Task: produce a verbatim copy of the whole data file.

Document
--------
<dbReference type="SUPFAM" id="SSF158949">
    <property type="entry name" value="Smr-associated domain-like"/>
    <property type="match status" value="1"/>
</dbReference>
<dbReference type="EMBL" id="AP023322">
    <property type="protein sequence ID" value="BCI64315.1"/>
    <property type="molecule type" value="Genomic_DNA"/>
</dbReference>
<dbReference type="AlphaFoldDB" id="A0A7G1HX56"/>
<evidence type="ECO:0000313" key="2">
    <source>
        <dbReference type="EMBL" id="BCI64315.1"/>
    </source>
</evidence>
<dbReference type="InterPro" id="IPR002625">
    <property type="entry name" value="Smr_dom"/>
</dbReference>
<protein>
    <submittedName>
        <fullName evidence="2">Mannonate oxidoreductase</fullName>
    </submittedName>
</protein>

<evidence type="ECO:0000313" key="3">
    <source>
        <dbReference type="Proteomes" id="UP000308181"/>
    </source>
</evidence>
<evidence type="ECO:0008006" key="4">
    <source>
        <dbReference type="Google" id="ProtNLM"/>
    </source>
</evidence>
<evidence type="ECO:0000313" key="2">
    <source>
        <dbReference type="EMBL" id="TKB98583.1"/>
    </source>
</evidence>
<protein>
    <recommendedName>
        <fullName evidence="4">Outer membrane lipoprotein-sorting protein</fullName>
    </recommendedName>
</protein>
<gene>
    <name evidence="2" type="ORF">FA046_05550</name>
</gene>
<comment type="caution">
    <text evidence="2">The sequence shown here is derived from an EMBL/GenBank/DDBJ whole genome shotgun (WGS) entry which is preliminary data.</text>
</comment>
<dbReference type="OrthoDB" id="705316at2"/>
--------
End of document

<dbReference type="SUPFAM" id="SSF158949">
    <property type="entry name" value="Smr-associated domain-like"/>
    <property type="match status" value="1"/>
</dbReference>
<dbReference type="EMBL" id="AP023322">
    <property type="protein sequence ID" value="BCI64315.1"/>
    <property type="molecule type" value="Genomic_DNA"/>
</dbReference>
<dbReference type="AlphaFoldDB" id="A0A7G1HX56"/>
<evidence type="ECO:0000313" key="2">
    <source>
        <dbReference type="EMBL" id="BCI64315.1"/>
    </source>
</evidence>
<dbReference type="InterPro" id="IPR002625">
    <property type="entry name" value="Smr_dom"/>
</dbReference>
<protein>
    <submittedName>
        <fullName evidence="2">Mannonate oxidoreductase</fullName>
    </submittedName>
</protein>

<evidence type="ECO:0000313" key="3">
    <source>
        <dbReference type="Proteomes" id="UP000308181"/>
    </source>
</evidence>
<evidence type="ECO:0008006" key="4">
    <source>
        <dbReference type="Google" id="ProtNLM"/>
    </source>
</evidence>
<evidence type="ECO:0000313" key="2">
    <source>
        <dbReference type="EMBL" id="TKB98583.1"/>
    </source>
</evidence>
<protein>
    <recommendedName>
        <fullName evidence="4">Outer membrane lipoprotein-sorting protein</fullName>
    </recommendedName>
</protein>
<gene>
    <name evidence="2" type="ORF">FA046_05550</name>
</gene>
<comment type="caution">
    <text evidence="2">The sequence shown here is derived from an EMBL/GenBank/DDBJ whole genome shotgun (WGS) entry which is preliminary data.</text>
</comment>
<dbReference type="OrthoDB" id="705316at2"/>